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Mode Expansion of Closed String with Compact Dimensions

  1. Feb 8, 2010 #1
    Im working through derivations of string equations of motion from the Nambu-Goto Action and I'm stuck on something that I think must be trivial, just a math step that I cant really see how to work through.
    At this point Ive derived the equation of motion for the closed string from the wave equation in a general [tex] \tau [/tex] gauge, and now im trying to do the same but for a string in space with compactified dimensions. So im trying to implement

    [tex] X^i (\tau, \sigma) = X^i (\tau , \sigma +2\pi) +2\pi R_i W^i [/tex]

    Where W is wrapping number of ther string around the dimension.

    Now, without the compactified dimension it was simple to see the periodicity of the left moving wave and the right moving wave separately, and to expand using fourier expansion and combine the 2 to get the equation of motion. But now im stuck on how to use the constraint to again rederive the equation of motion from the general solution to the wave equation. how do you do the mode expansion now that you have this extra term of

    [tex] 2\pi R_i W^i[/tex] ?

    Thanks for any help.

    B
     
  2. jcsd
  3. Feb 9, 2010 #2
  4. Feb 9, 2010 #3
    Thanks, but Im afraid I wasn't able to find what I'm looking for there. I'm sure that because this is such a trivial step, it is not explicitly referred to in the literature. Ive also looked in Zwiebach. Its a trivial step that eludes me however.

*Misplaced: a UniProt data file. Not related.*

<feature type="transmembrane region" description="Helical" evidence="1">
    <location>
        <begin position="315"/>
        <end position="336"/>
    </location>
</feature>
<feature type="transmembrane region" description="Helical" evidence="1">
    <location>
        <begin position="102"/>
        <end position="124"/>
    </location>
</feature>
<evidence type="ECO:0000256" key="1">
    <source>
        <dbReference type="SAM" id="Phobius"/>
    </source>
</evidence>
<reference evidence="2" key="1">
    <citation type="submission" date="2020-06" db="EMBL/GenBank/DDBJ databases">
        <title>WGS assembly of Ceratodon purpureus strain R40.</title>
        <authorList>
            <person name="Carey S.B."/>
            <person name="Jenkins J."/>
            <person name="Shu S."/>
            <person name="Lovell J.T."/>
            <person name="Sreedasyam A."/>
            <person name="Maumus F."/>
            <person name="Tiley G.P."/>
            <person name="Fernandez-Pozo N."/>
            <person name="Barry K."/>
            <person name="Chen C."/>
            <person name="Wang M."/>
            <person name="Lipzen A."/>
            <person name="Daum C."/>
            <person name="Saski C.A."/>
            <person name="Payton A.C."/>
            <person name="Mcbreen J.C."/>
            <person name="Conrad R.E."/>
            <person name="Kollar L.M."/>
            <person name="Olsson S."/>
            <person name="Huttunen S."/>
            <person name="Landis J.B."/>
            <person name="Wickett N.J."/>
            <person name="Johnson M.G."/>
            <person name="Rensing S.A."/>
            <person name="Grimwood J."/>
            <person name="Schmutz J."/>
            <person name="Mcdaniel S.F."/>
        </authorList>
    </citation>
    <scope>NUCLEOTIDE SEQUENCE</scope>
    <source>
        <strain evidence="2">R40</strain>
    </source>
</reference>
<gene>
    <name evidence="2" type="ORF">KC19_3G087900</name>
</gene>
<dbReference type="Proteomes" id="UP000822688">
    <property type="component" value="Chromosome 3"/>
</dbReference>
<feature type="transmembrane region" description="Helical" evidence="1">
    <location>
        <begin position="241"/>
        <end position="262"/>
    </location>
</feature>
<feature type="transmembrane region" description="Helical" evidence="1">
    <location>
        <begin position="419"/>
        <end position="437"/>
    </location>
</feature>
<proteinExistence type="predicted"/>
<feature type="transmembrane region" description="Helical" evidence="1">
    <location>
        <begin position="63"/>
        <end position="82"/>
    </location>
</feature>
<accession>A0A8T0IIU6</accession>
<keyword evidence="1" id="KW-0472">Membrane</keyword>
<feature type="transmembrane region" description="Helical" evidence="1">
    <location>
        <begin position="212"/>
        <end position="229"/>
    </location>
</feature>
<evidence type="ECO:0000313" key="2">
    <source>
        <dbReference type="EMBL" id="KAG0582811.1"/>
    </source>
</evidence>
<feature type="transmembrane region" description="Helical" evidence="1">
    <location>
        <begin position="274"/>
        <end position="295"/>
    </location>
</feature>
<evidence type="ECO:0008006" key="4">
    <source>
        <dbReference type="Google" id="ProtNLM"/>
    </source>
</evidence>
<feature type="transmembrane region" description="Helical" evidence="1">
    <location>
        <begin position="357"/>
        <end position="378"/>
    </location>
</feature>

It seems from what I have read, that what arises from the implementation of the closed string in compact space constraint, is a constraint on the values of the constants [tex] a_0 ^i[/tex],
    where [tex] a_n ^\mu[/tex] are the coefficients of the oscillatory modes in the equation of motion. ( \mu is regualr space coordinates and i denotes compact space coordinates).
    I cant see how this comes about mathematically though.

    Is what I'm asking clear?

    Thanks again.
     
  5. Feb 9, 2010 #4
    You need a zero-mode contribution that takes care of this. If I recall correctly from conformal field theory, which has a similar calculation, you need to implement something like

    [tex]X(\tau,\sigma) = \ldots + R_iW^i \sigma +\ldots[/tex]

    The terms in front are [itex]\sigma[/itex] independent. The latter terms are exponentials in [itex]\sigma[/itex] and do not change.

    However, there is also a term [itex]\tau[/itex] times some coefficient. This coefficients also changes, but I dont know how.

    Hope this helps a bit.
     
  6. Feb 9, 2010 #5
    Since a circular dimension can be represented as \mathbb{R} where one identifies all points separated by 2*pi*R. So you can use the mode expansion for the non-compactified case, and just impose the restriction that comes from the space-identifications. Are you not doing this?

    The periodicity condition only affect the components of X in the i-directions. In addition, the higher order terms [tex] a_n^{\mu}[/tex] for n>1 won't be accected by the circular dimension, because their accompanying sin() function in the mode expansion will automatically have the same value both at [tex]\sigma=0[/tex] and at [tex]\sigma=2\pi[/tex] (beware, some only use [tex]\sigma\in[0,\pi][/tex]).

    So in the constraint equation in the i-direction reduces from

    X(sigma=0) = X(sigma=2pi) + 2*pi*R*w

    to something only involving the [tex]a^i_0[/tex] because all the other terms disappear automatically. I.e. to the usual formulas for the a0's in terms of the winding number w and the momentum number n.

    Torquil
     
    Last edited: Feb 9, 2010
  7. Feb 9, 2010 #6
    Thank you both for your replies.
    Torquil, spelling it out for me helped thanks! I just wasn't looking at it correctly. its amazing how much time one can spend on these small math steps sometimes.

    Cheers!
     
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